WASHINGTON -- The likely inclusion of a plank supporting marriage equality in the Democratic Party platform reflects a significant shift in opinion among Democratic voters over the last 8 years, according to a new national poll.
The latest survey by the Pew Research Center, conducted June 28 to July 9, finds that nearly two-thirds of Democrats nationwide (65 percent) favor allowing gays and lesbians to marry legally, while just 29 percent are opposed. That finding marks a reversal from just eight years ago, when just 40 percent of Democrats approved of gay marriage and 50 percent opposed it.
Support for same-sex marriage has grown most rapidly among Democrats, according to the Pew Research poll, which also shows support has risen gradually among independents and Republicans over the last eight years. Overall, their July survey now shows slightly more support for gay marriage (48 percent) than opposition to it (44 percent).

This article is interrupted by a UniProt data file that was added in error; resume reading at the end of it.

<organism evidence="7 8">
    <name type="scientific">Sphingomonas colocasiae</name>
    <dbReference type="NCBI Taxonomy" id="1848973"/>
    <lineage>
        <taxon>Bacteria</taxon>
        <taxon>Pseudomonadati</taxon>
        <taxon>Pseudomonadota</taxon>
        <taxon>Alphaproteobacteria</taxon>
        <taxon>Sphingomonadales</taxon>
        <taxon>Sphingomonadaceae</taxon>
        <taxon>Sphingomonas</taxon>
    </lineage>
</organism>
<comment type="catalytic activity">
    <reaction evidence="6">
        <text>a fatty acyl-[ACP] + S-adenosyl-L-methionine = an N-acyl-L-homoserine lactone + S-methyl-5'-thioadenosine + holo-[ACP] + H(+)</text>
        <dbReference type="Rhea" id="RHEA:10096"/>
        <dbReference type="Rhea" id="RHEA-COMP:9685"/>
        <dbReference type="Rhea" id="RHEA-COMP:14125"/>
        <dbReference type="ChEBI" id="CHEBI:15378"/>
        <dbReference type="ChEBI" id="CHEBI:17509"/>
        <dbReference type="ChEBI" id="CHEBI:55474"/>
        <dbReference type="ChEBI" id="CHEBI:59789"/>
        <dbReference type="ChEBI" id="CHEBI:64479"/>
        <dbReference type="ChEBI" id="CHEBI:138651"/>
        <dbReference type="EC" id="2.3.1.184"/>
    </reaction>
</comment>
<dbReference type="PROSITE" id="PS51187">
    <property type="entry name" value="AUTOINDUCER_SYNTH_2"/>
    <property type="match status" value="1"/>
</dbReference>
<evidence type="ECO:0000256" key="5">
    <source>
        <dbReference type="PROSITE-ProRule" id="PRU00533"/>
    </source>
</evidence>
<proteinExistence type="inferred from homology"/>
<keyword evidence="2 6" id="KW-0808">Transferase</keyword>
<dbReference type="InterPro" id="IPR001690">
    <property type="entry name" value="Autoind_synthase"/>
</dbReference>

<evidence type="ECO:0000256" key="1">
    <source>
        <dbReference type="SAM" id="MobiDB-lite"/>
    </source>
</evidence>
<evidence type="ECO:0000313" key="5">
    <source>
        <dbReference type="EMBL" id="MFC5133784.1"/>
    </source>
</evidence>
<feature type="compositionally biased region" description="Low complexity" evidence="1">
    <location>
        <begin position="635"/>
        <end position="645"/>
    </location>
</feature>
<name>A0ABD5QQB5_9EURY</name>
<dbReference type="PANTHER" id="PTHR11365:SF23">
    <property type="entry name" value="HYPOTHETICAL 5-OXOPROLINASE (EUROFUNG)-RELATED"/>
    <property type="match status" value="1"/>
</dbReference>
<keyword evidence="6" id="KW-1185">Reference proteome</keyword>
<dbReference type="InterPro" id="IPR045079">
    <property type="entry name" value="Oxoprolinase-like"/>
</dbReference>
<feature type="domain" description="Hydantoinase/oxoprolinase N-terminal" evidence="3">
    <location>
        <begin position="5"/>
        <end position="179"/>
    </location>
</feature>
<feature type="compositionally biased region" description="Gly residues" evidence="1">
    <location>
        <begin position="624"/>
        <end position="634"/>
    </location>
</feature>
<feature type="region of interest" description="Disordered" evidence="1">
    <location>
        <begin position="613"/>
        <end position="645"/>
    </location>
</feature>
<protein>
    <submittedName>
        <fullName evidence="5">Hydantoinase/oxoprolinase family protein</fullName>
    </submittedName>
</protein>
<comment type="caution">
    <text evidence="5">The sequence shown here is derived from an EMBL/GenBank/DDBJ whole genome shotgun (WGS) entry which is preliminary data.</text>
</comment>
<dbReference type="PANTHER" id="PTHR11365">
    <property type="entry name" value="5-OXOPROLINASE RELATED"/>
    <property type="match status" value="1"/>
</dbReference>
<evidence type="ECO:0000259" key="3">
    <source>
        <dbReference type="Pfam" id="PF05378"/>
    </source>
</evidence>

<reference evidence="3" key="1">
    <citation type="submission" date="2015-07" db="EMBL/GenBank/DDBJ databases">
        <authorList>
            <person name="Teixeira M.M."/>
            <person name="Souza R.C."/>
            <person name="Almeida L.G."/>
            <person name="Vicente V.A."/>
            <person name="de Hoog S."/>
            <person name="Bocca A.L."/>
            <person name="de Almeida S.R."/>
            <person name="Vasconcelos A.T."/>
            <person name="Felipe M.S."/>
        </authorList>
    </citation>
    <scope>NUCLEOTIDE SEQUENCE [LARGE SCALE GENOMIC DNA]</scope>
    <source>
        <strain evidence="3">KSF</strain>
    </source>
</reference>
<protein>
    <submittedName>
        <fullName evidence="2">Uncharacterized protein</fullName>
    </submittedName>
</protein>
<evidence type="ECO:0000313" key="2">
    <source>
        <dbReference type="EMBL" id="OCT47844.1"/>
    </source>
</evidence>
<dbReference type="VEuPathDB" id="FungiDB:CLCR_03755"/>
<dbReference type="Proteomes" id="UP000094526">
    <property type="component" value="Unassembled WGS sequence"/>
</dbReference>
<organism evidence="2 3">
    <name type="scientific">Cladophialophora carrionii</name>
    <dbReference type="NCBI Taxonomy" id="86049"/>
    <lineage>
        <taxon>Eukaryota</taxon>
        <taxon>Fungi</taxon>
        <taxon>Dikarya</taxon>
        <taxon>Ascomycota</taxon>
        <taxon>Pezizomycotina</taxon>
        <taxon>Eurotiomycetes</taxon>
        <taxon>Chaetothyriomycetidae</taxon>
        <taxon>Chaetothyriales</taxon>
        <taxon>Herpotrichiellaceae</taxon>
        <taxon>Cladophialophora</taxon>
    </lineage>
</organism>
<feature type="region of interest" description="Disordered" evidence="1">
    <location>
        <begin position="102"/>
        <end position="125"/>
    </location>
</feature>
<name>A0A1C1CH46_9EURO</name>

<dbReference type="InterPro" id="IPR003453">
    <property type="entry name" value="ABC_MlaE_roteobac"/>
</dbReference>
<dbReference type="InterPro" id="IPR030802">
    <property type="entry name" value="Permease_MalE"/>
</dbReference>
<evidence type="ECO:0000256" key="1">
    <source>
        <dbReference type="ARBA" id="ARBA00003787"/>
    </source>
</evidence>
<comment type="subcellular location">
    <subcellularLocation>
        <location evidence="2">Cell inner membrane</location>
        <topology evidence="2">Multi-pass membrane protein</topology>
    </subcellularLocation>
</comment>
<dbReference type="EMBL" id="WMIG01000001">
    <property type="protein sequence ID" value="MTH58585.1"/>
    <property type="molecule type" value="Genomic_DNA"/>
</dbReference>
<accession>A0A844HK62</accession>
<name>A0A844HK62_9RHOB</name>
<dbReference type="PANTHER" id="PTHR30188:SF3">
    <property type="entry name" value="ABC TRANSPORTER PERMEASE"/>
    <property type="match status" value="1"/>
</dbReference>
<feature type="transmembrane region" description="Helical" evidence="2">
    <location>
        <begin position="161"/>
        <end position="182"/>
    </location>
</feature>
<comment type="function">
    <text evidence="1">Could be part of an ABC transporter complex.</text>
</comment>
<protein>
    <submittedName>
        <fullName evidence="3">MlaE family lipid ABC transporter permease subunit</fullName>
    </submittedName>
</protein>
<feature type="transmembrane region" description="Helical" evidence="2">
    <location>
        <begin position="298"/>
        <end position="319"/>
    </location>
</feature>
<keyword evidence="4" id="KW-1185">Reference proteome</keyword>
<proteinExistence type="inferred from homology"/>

While the new survey confirms these long-term trends, it also yields little evidence that President Barack Obama's endorsement of same-sex marriage in May has had a significant impact on public opinion on the issue beyond the Democratic base. Forty-seven percent of Americans surveyed by Pew Research in April supported same-sex marriage while 43 percent opposed it, results that differ from those of the most recent survey by just one percentage point.
The exception may be liberal Democrats, whose support for same-sex marriage increased from 73 percent in April to 83 percent in the most recent survey.
However, the Pew Research report notes that beyond liberal Democrats, attitudes have not shifted among other segments of the public. In particular, it found that African Americans remain opposed to same-sex marriage. In the current survey, 40 percent of blacks favor gay marriage and 51 percent are opposed, roughly the same result as in Pew's April survey, when 39 percent were in favor and 49 percent opposed.
That last result contradicts the findings from surveys conducted in the immediate aftermath of the Obama's endorsement. For example, an ABC News/Washington Post survey in May found support for gay marriage among African Americans had increased to 59 percent.
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